After 24 years of deliberation, the Children's Rights Law in Jordan was finally referred to the House of Representatives to complete the legislative process. However, as soon as it was raised, it provoked a great deal of controversy and misunderstanding. Many considered the bill an attempt to eradicate the Jordanian family head system and strip children of their families; some even said that the bill incites children to leave their religion.

In opposition, others welcomed the bill and described it as a positive step to promote children’s rights, although it is still insufficient and needs several amendments.

First and foremost, it is crucial to state that most provisions of the bill are not new. They exist in many previous laws, such as the Personal Status Act (provisions related to the age of majority), alimony and custody rights, and the Education Law (provisions related to obligatory education), among many others.

However, the bill included new rights for the child in terms of health care, education, and entertainment, as well as protection from forced labour, beggary, and addiction. The bill also expanded the umbrella of legal aid for children.

   The Children's Rights bill in Jordan is a positive step, but it needs a great deal of refinement and amendment   

When reviewing the bill, we see that it does not refer to any practice that may lead to the separation of children from their families. Article (8) of the bill guarantees the respect of children’s right to their private life and considers that any illegal intervention of his family is a violation of the aforementioned law.

The bill also considers the rights and duties of parents, as it stipulates: “Considering the rights and duties of the parents or those who replace them and under the legislation in force, no child shall be subjected to arbitrary or unlawful interference with his or her privacy, family, home or correspondence, nor to unlawful attacks on his or her honour and reputation.”

Article (12) of the bill protects the child from poverty and enables the family to play the primary role in raising the child, as it stipulates: “Every child has the right to an adequate standard of living and protection from poverty. The Ministry of Social Development, in cooperation with the competent authorities, is responsible for setting the necessary policies and programs to secure the right of all children to basic social care, and to enable the family to perform its primary role in raising, educating and providing the child with the necessary care to ensure his full normal growth.”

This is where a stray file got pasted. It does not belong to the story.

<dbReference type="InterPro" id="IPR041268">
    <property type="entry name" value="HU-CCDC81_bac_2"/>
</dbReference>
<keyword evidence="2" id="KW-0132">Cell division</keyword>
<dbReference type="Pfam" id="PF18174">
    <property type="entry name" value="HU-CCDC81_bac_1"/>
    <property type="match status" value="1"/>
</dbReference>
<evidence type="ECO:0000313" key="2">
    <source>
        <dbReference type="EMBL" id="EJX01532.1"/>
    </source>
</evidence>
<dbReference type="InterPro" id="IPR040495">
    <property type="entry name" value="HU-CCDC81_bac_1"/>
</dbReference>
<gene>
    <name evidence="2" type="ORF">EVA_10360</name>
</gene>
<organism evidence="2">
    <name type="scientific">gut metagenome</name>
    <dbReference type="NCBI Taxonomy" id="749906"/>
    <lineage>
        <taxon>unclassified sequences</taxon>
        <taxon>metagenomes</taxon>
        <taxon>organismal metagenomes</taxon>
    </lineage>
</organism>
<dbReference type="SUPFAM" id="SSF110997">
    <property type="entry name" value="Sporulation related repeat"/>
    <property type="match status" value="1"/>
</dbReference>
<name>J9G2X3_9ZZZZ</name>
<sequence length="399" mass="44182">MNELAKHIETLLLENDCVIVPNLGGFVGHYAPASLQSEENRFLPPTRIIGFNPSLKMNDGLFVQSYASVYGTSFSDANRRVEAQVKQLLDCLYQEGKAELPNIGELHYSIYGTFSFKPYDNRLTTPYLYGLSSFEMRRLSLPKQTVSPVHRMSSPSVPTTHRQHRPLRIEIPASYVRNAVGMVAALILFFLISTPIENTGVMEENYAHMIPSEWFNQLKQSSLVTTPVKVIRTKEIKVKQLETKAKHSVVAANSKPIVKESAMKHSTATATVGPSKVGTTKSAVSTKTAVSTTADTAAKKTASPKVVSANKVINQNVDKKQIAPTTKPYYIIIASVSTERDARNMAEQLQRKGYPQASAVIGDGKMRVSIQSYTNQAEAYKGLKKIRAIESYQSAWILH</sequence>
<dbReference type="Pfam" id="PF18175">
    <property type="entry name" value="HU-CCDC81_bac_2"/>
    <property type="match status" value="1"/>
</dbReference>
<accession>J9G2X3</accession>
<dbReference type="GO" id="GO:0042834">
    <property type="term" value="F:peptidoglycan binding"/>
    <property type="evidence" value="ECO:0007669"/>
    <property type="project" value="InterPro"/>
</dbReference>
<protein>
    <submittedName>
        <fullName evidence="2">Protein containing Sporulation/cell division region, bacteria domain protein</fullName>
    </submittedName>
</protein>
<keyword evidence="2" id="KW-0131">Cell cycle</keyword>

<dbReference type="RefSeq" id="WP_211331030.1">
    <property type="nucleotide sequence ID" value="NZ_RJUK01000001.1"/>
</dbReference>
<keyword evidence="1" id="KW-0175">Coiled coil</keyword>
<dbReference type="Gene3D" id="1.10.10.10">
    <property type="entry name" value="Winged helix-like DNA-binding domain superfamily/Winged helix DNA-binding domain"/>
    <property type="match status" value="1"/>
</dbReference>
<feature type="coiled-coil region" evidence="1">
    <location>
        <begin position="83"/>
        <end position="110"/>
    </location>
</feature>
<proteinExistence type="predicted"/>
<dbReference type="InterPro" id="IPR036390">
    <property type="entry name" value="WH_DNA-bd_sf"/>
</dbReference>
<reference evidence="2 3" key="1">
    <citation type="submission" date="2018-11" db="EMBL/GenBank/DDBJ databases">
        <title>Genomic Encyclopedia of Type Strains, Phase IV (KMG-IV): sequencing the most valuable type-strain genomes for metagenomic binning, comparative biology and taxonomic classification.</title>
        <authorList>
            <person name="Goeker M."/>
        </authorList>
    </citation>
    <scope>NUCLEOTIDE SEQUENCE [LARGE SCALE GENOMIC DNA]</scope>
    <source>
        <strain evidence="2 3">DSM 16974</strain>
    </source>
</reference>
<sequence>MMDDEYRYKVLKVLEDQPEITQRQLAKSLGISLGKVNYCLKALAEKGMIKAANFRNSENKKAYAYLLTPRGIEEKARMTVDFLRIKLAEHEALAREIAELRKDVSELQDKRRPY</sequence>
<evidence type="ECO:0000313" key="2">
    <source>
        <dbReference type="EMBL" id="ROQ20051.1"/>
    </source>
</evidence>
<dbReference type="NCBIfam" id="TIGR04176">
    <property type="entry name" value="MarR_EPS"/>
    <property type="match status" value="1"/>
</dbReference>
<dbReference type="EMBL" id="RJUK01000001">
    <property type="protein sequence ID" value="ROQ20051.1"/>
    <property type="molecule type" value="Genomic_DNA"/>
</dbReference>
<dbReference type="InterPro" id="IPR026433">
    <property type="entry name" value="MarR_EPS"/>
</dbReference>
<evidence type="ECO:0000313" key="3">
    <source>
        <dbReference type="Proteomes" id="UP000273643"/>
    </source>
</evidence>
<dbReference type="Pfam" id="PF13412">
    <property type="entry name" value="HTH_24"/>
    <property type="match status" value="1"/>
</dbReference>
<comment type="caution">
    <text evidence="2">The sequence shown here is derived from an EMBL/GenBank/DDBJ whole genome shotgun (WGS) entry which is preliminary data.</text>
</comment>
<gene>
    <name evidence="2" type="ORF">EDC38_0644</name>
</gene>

The bill cannot, under any circumstances, bypass the role of the family or marginalize it, as the constitution guarantees the preservation of the family’s entity and the strengthening of familial ties and values. A provision of the law cannot contradict the constitution.

Article (6/4) of the Jordanian constitution stipulates: “The family is the basis of society, the core of which shall be religion, morals and patriotism; the law shall preserve its legitimate entity and strengthen its ties and values.”

Some people believe that the bill will incite children to leave their religion, however, this involves a deep-rooted misunderstanding. The bill did not include any reference to such claims. The article that is misunderstood in this context is Article (7), which states: “With due regard to the legislation in force, the child shall have the right to freedom of expression; either orally, in writing or in print, in the form of art, or through any other media of the child's choice. The views of the child shall be considered according to his age and degree of maturity.”

In fact, the article did not create a new provision, as the constitution already guarantees freedom of expression. The article only specified the form of freedom of expression that suits children.